Two Met Office weather warnings are in place in the county, with the first yellow warning of wind in place across all of Essex from 9pm tomorrow until 11.59pm on Thursday as Storm Ciaran threatens to batter parts of the country.
The second warning for wind has now been upgraded to amber – which is in place from 6am until 8pm on Thursday.
This upgraded warning covers parts of the Essex coast including Shoebury, Great Wakering, Frinton and Clacton.
With this new warning, forecasters predict very strong winds associated with Storm Ciaran may disrupt travel, utilities, and cause some structural damage.
#StormCiarán has been named and is forecast to bring very strong winds and heavy rain to southern parts of the UK on Wednesday night and into Thursday
— Met Office (@metoffice) October 29, 2023
What to expect while the amber warning is in place
The Met Office warns flying debris could result in a danger to life and damage to buildings and homes is possible – with roofs blown off and power lines and trees brought down.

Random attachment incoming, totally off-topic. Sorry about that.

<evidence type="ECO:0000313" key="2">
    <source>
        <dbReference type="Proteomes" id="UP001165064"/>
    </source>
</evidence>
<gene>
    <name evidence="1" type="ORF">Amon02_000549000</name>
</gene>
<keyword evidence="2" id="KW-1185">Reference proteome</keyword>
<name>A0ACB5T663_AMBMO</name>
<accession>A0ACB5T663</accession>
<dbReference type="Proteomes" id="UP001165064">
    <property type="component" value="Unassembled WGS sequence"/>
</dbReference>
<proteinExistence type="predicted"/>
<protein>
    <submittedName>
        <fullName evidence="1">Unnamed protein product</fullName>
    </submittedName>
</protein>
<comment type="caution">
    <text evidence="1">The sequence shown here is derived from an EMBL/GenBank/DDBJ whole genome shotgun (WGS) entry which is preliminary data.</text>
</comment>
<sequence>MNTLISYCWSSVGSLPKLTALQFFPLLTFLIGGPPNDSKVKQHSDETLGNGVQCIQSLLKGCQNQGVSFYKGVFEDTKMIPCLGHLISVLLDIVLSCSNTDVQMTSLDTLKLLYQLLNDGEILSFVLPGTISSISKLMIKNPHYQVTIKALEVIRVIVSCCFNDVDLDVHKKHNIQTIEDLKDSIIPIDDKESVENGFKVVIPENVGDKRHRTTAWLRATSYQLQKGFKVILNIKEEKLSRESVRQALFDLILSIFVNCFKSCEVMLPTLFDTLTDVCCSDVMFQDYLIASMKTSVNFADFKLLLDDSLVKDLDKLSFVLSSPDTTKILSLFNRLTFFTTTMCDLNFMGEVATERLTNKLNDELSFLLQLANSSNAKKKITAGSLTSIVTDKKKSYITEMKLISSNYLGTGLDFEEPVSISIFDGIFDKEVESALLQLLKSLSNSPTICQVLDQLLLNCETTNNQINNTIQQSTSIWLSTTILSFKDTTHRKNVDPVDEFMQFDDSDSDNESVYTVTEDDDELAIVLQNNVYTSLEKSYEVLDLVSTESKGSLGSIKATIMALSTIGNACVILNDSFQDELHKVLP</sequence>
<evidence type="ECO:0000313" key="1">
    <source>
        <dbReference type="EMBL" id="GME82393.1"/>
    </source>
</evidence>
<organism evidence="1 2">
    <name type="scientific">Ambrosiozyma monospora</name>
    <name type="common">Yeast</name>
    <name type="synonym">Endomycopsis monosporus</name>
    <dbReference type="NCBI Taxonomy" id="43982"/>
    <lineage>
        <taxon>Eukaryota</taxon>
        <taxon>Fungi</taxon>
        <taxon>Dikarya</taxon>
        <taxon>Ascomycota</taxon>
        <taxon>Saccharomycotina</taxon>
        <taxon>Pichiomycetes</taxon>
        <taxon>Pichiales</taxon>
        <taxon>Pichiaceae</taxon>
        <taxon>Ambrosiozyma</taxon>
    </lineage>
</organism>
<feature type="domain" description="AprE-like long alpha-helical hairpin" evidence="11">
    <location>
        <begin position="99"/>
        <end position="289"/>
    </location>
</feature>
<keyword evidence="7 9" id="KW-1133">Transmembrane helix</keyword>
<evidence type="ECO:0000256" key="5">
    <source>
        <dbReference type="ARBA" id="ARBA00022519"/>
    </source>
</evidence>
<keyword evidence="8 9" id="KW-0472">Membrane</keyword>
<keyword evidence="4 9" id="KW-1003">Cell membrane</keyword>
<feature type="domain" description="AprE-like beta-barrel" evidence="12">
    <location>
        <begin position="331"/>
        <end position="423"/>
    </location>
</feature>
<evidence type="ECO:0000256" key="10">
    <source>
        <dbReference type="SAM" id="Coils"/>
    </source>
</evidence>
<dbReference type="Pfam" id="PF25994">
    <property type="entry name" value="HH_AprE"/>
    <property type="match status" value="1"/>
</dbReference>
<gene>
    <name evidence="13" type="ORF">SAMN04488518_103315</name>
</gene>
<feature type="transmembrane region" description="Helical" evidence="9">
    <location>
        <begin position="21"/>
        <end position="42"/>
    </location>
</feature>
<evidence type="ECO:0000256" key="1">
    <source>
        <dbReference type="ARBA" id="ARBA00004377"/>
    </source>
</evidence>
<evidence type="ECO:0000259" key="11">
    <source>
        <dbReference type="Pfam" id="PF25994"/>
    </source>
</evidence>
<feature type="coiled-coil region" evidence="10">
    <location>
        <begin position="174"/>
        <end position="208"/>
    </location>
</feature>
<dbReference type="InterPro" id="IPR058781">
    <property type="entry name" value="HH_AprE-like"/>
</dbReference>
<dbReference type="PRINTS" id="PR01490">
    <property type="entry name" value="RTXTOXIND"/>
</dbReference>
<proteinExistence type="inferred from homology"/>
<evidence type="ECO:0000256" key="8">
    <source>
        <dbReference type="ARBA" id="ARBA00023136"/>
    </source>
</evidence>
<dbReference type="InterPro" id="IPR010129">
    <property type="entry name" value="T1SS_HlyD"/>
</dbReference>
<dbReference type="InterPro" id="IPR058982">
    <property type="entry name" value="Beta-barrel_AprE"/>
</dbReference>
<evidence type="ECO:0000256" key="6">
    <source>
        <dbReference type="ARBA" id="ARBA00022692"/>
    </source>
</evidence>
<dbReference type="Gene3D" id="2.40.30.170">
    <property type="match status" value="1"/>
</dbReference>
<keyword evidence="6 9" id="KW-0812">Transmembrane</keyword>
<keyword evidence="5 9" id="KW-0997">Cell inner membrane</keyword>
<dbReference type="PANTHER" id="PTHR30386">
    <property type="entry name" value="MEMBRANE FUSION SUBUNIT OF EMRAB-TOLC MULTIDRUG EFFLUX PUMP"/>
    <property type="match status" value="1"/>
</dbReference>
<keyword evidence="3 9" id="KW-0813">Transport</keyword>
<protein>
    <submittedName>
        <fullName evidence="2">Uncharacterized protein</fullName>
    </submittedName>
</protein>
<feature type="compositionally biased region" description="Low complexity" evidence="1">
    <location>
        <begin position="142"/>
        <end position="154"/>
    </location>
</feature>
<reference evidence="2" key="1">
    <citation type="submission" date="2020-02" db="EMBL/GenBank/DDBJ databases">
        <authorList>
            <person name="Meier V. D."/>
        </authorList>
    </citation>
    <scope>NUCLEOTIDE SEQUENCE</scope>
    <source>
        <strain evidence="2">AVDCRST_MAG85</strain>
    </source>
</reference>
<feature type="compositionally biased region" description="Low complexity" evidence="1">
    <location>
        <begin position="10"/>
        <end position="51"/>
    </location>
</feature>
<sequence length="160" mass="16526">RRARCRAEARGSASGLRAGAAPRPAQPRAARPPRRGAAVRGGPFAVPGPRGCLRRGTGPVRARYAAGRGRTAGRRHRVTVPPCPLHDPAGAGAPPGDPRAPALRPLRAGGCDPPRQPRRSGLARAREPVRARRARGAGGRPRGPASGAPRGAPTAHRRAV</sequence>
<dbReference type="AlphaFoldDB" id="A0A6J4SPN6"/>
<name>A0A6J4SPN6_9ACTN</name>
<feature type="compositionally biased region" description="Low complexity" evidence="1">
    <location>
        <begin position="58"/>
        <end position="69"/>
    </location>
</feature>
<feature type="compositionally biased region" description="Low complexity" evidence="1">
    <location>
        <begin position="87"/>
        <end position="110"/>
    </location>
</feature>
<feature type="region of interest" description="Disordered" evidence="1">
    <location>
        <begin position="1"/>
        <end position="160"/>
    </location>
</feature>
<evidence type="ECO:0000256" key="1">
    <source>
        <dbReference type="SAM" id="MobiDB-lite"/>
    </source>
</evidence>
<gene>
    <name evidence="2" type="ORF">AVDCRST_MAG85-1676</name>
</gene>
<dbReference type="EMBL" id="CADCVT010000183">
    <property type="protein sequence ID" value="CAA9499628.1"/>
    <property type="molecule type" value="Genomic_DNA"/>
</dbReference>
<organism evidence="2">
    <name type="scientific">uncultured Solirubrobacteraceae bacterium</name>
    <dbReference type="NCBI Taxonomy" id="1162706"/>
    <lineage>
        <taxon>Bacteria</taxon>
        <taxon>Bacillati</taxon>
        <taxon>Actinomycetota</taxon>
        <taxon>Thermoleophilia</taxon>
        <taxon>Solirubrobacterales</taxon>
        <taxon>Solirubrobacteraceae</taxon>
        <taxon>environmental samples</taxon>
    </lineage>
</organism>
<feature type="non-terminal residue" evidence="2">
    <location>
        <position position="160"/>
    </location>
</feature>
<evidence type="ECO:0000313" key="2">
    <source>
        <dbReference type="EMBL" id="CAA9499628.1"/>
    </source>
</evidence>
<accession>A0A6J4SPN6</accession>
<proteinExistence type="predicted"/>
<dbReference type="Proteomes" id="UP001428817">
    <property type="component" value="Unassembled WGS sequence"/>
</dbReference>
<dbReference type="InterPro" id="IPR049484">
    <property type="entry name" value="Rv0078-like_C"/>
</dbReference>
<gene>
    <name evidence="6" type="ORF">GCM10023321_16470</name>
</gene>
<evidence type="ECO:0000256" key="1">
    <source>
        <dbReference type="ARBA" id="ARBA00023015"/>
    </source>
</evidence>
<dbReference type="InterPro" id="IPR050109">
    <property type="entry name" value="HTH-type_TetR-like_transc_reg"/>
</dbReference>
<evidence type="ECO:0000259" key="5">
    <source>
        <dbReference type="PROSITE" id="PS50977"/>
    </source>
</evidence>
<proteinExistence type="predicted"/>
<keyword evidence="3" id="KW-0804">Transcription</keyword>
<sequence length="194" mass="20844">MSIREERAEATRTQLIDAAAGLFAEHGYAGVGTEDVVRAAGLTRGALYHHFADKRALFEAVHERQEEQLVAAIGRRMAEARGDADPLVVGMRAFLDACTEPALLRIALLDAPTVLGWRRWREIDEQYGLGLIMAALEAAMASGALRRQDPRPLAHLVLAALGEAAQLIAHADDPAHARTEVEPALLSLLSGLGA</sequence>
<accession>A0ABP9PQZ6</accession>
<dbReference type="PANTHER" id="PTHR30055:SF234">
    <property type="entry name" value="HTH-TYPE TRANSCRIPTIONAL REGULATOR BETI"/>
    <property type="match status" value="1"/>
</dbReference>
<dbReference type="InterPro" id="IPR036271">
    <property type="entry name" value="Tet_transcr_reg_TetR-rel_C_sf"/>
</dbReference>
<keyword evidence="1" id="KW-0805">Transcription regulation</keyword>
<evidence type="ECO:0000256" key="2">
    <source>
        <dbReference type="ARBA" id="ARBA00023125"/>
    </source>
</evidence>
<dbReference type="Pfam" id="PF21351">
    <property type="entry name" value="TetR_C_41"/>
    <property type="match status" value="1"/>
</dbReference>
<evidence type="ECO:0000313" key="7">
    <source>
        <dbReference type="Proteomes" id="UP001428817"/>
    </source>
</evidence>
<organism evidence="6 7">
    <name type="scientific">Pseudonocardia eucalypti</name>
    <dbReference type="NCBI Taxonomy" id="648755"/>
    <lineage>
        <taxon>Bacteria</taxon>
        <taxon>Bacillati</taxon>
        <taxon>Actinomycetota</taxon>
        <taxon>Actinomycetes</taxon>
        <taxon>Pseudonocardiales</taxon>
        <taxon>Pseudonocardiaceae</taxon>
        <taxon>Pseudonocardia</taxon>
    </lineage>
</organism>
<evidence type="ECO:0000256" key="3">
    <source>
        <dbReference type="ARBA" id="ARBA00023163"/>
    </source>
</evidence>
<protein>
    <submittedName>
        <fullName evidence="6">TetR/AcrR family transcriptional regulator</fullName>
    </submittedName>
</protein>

Roads, bridges and railway lines may close, with delays and cancellations to bus, train, ferry services and flights, forecasters say.
Power cuts could also occur and affect other services, such as mobile phone coverage, and there is potential for large waves and beach material being thrown onto seafronts, coastal roads and properties.
What to expect from Storm Ciaran
Met Office meteorologist Clare Nasir said Storm Ciaran was “likely to be a notch down” in intensity from Storm Babet, but flooding could still occur because the ground is “so laden with water” and river levels “are at their highest”.
The meteorologist told Sky News the key features of Storm Ciaran would be “wind damage” and a “lot of rain”, adding the rain would “slowly move northward”.
Ms Nasir said the storm would impact southern areas of the UK on Wednesday evening as it approaches, as well as on Thursday morning during rush hour, before it tracks northwards.
“We could see some coastal flooding because the winds will be so strong, particularly initially across more southern areas,” she added.
“It’s not a fast-moving system, so it’s going to be with us for at least two-and-a-half, if not three, days and most places will be impacted in some shape or form by this storm.”